Child molestation is more often than not suffered in silence - the victims are warned not to tell, “or else…” Part of the crime is making the kids themselves co-conspirators in it, or feel somehow responsible for it. So the victims have to get past that first, as well as the shame and humiliation, in order to talk openly about what happened. It can carry over well into adulthood and that’s one reason for the delayed reporting of the crimes.

Sexual abuse cases are often hard to prove, especially if they happened 20 years ago. What if the only witnesses to the act are the accused and the alleged victim? And of course, even if it could be proven, there is still the statute of limitations.

It doesn’t hurt that the RCC has a lot of money which buys them lots of legal help.

How much discretion to prosecute or not exists in the US; many cases of sexual assault don’t even make it to court here because the likelihood of obtaining a conviction is perceived to be extremely low.

I’m open to correction here, but I don’t think the church pays for the defence to criminal prosecutions.

Probably the same as anywhere else, but I’m not a lawyer. (an interested observer I guess you’d call it.) There needs to be more than a child’s testimony to obtain a conviction, and with the testimony itself being so traumatic many people - parents - had opted out of putting the kids through that. But the complaints stay on record. Down the road if other charges surface against the same person, chances of conviction improve. I think this is true of any sexual assault case.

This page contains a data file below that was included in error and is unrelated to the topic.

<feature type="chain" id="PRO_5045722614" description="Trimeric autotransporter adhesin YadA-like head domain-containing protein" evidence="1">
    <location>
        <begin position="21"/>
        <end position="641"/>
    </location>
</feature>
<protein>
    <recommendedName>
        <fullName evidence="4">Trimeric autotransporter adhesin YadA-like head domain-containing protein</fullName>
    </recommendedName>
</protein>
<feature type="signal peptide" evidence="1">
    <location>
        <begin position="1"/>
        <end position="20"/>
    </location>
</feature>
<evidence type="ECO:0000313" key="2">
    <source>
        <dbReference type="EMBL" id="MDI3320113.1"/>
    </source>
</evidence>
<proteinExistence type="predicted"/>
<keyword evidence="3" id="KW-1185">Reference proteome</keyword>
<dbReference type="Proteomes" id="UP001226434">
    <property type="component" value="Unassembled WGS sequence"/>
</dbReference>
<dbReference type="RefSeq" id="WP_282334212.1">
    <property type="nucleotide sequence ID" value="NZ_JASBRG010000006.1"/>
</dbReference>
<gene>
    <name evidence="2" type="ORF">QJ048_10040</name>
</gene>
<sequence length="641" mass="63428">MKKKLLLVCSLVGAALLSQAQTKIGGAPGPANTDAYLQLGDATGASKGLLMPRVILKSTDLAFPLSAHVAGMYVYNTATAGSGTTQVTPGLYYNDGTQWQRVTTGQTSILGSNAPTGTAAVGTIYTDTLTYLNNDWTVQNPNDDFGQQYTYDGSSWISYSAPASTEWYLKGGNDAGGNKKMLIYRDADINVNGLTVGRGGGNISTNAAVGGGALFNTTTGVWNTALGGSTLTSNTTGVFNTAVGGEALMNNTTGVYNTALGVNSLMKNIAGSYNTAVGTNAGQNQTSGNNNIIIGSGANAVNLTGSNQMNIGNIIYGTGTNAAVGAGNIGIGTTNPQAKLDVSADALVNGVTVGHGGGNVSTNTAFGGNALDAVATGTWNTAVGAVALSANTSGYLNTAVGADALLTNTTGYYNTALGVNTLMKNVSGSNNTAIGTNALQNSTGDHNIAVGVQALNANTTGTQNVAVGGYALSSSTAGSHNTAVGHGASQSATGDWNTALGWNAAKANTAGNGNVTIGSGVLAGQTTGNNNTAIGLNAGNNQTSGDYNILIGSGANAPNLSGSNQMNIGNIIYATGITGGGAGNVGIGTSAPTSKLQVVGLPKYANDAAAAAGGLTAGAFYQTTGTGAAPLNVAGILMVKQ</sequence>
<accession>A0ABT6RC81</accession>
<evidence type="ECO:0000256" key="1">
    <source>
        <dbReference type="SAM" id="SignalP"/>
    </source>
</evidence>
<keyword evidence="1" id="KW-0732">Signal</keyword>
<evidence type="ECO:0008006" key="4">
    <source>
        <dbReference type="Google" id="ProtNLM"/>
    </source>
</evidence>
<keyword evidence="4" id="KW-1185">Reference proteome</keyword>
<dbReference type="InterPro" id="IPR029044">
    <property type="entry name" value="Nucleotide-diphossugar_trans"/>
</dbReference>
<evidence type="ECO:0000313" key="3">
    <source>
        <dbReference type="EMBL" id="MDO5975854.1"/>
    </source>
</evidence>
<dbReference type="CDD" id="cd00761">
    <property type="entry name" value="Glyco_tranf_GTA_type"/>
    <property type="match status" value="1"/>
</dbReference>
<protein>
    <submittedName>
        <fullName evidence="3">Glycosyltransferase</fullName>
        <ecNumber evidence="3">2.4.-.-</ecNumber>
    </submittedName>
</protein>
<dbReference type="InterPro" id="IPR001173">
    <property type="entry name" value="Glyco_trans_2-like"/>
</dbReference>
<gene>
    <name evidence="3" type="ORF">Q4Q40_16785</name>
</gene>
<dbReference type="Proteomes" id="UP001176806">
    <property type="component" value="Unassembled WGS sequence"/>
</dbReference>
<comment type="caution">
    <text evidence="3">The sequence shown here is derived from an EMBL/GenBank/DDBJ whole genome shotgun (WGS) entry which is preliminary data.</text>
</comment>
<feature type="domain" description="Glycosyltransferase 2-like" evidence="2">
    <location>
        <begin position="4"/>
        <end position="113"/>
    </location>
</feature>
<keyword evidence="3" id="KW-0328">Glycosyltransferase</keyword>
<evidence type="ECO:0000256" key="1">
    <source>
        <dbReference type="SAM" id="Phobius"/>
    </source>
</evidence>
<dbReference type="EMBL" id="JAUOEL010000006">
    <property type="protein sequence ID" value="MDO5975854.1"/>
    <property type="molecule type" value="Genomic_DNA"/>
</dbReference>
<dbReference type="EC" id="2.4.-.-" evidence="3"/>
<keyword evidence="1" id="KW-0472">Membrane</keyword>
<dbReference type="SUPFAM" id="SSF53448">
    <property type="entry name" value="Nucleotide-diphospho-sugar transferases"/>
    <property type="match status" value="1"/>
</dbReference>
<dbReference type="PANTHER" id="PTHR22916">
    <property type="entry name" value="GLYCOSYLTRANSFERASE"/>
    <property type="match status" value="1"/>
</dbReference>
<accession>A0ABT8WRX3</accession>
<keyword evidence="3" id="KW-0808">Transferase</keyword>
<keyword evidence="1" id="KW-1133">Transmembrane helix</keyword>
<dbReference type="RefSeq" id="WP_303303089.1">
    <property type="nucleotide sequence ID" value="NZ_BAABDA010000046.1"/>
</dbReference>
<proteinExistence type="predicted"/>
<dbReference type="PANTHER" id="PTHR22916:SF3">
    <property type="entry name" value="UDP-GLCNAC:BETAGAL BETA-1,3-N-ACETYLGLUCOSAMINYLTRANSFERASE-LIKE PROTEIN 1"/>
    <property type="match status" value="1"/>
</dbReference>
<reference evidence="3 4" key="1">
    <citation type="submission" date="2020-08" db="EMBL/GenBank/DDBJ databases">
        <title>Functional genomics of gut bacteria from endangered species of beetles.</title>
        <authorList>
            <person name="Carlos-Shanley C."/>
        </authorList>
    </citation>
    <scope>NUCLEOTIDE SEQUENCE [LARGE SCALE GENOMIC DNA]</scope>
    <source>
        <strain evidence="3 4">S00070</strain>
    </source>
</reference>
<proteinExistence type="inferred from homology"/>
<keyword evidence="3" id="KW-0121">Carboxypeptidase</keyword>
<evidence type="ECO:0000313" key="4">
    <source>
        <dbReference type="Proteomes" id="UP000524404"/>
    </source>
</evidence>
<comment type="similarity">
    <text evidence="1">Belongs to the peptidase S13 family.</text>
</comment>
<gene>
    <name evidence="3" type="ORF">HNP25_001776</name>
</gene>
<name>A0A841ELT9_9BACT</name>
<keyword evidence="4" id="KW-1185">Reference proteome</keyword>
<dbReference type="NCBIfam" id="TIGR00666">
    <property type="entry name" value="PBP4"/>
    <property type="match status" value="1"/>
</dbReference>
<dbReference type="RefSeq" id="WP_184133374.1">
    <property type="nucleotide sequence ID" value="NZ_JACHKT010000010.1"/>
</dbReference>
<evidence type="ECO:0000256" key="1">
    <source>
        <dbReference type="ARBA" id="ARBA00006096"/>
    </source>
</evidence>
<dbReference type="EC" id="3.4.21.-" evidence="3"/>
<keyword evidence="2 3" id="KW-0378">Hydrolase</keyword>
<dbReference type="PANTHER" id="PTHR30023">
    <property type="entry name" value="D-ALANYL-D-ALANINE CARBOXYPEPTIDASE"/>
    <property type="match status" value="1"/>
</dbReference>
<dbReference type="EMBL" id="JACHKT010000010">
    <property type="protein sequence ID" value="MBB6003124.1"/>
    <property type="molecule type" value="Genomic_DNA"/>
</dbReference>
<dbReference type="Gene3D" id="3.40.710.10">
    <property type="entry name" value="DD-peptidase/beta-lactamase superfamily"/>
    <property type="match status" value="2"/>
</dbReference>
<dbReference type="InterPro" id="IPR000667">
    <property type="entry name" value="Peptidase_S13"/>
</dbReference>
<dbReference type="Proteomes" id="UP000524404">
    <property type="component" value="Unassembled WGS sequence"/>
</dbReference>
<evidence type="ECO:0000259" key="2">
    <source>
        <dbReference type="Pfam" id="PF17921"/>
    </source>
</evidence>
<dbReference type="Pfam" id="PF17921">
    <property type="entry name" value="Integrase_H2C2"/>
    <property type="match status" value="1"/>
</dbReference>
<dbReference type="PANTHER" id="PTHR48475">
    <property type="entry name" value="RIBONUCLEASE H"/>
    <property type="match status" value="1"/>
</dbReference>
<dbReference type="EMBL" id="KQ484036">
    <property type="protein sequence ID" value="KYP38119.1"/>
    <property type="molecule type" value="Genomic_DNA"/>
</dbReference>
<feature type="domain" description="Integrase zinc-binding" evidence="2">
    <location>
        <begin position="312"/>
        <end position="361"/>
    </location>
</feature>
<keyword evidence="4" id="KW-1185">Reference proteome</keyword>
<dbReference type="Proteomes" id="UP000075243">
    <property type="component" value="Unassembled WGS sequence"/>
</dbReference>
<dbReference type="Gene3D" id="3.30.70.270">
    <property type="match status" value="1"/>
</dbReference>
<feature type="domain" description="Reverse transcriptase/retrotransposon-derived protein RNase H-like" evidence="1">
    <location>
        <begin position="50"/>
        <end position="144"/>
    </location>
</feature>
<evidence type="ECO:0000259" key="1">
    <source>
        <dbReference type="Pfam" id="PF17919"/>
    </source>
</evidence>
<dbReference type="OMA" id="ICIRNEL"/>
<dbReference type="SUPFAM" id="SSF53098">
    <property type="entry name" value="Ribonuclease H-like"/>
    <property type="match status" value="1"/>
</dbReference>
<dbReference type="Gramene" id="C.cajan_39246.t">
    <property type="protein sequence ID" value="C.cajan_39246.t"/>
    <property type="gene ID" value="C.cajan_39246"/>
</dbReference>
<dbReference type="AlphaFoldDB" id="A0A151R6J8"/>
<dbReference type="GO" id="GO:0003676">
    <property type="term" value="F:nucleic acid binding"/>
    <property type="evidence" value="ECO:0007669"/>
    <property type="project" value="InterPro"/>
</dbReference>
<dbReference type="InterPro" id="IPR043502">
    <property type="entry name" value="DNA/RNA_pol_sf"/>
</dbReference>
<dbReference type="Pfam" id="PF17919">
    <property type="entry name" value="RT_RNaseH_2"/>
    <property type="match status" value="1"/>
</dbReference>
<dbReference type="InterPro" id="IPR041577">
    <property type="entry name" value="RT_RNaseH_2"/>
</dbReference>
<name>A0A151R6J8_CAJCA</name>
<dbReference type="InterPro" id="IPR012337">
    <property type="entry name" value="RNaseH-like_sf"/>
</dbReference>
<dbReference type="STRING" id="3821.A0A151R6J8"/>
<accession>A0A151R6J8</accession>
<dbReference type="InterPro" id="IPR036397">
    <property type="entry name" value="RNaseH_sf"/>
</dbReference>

The scandal here was that the Archdiocese wasn’t cooperating with authorities or removing these people from the priesthood when they should have, so up until last year the Church was very much an adversary to the victims. But previous complaints remained. Nowadays here in Boston anyway the climate is way favorable to the victims and ripe for convictions, as far back as the statute of limitations allows.

It has provided defense in the past. I suppose they would pay for it, if the Church legal team isn’t handling it. They have to provide something in the case of a falsely accused priest of course, and I’m not sure how they will handle a case with overwhelming evidence against a predator…or even slight evidence…but they have the responsibility to cooperate with authorities, first. They also have responsibilites to people in the priesthood, their employees. Haven’t seen anything lately that talks about legal procedures, but if I find something I’ll post it.

Consult the Great Queen Spider!

[sub](Er, sorry. After tonight’s South Park, I couldn’t resist!)[/sub]